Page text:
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Skype. A Security Threat for Russia?
April 12, 2011 16:42


A hacker attack hit Russia’s most popular resources. In response to the cyberattacks the authorities were considering blocking some internet services, including Skype and Gmail. But at last it was told Russia won’t ban these sites. So what was the need for this hysteria?

According to Voa News, "As Russia’s roughly 40 million internet users digested these attacks, the nation’s top communications security official proposed Friday to ban Skype, Hotmail, and Gmail as uncontrolled threats to Russian security".

The Internet expands really fast and for the security officials this is a problem, an uncontrolled cyberspace. Some experts say this happens because of the events in the Middle East, as it seems the social networks played a role.

Alexander Andreyechkin, head of the FSB's information and special communication center, said that "uncontrollable use of such services can create a major threat to Russia's security".

However, Igor Shchyogolev, head of the Russian Ministry of Communications, contradicted the FSB, saying that while the government wanted to regulate such foreign services, it had no intention of blocking them.

It looks like the most scary story for a modern man is a story about banning Skype. As Slon resource says, Skype is a symbol of liberty. This is a chance to talk free through the Internet and not to pay pots of money for toll calls. But what does it mean to ban Skype and Gmail in Russia?

It is possible to ban something in Russia just in two steps: first, a thing should be outlaw and secondly, the law compliance must be ensured. But could you believe that according to the first item, Skype is already banned? As well as Gmail, Windows, Linux, iPad etc? Yes, it’s true, says Alexey Smirnov, Slon’s journalist.

  The national basis of regulatory and legal framework has been established by Yeltsin in 1995 in the "Decree N334". According to the document, “in the interest of Russian Federation security and fight against organized crime, to prohibit any activity of legal entities and individuals, associated with the development, manufacturing, sale and exploitation of cryptographic devices and secure technical devices for storing, processing and transmitting information, providing services for information encryption, which have no license issued by the Federal Agency for Government Communications and Information under the President of Russian Federation in accordance with the Law of Russian Federation”. What goes next in this basis is just a pure interpretation of the new law, sometimes meaningless and weird, according to Slon resource.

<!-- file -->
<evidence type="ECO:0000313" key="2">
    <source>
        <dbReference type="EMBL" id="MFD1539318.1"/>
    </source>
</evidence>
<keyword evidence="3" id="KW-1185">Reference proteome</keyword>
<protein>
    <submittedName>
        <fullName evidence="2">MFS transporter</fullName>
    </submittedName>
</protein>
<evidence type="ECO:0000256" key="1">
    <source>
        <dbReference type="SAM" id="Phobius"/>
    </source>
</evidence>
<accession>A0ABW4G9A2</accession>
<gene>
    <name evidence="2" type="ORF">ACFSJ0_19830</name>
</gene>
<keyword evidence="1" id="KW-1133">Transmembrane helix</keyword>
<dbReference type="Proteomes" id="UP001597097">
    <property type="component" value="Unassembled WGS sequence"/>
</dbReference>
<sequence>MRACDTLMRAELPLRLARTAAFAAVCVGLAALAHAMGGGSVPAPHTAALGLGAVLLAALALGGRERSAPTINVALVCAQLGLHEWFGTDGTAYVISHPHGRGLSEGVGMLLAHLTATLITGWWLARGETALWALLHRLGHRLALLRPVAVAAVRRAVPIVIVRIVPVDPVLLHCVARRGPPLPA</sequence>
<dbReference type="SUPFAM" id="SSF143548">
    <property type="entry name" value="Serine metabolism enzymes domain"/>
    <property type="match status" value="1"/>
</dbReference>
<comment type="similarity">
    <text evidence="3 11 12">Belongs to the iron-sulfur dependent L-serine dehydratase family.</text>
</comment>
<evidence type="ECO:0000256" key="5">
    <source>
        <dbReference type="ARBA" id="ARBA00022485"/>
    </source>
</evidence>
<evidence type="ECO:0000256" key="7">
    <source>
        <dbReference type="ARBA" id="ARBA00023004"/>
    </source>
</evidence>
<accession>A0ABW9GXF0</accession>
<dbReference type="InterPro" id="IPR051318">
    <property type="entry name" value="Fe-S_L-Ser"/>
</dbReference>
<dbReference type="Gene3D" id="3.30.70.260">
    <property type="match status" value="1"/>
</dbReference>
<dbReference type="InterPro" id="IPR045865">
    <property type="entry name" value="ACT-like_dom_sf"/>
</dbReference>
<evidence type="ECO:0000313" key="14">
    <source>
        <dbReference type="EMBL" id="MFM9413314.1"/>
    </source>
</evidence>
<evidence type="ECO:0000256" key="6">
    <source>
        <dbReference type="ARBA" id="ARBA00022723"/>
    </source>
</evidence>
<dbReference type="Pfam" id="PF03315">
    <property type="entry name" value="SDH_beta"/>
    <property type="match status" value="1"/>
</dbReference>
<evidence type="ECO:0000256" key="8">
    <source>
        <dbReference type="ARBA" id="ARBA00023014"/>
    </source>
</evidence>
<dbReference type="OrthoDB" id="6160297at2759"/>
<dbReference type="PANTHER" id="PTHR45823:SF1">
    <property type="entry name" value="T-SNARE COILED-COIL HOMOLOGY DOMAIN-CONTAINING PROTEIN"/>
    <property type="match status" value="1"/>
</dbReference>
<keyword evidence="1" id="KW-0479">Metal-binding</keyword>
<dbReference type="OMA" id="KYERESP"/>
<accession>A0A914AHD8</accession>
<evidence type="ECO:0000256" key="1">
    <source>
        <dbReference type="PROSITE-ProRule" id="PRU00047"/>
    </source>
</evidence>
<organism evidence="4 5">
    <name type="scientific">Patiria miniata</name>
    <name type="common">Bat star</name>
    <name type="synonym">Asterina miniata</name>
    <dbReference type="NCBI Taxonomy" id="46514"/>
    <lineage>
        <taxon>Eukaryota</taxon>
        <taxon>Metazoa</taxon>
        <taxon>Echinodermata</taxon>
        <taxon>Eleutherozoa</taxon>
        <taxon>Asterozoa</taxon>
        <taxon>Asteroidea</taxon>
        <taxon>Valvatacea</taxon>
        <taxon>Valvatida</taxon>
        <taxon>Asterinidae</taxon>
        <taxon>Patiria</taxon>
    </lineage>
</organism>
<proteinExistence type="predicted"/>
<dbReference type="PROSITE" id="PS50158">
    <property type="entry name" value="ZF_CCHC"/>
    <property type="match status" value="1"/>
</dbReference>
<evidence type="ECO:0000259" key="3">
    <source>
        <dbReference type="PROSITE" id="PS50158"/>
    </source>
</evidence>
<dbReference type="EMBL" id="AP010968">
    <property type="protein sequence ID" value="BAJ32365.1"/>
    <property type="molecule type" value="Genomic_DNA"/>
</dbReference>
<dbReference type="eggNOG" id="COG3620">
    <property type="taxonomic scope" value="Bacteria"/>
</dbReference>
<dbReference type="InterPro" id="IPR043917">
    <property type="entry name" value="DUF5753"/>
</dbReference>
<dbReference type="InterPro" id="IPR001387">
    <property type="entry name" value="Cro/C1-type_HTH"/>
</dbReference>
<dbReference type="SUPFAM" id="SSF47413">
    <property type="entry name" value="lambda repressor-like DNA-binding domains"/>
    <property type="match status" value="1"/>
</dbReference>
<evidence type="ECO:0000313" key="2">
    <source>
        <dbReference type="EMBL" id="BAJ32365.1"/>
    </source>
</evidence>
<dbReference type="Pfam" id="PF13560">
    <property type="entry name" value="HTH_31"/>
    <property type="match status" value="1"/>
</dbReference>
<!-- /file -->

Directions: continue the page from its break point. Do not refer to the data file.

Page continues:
Of course the society is boiling over. There were already some indignations when state officials had been banned in their will to use Skype and free mail boxes. But a question is raised: whether the use of free mail boxes and Skype in a commercial organization is justified?

Let’s go to the second point that we’ve already mentioned before. Of course there will be no technological ban for using the programs. It’s impossible to control such a process. According to Alexey Smirnov, the wisest thing we can do in this situation is to revoke the Decree N334 and to create an adequate regulatory framework.

Sources:
slon.ru
businessarea.org
switched.com
rian.ru
inosmi.ru


Author: Ksenia Dzhalagonia

Tags: FSB Russian Internet    

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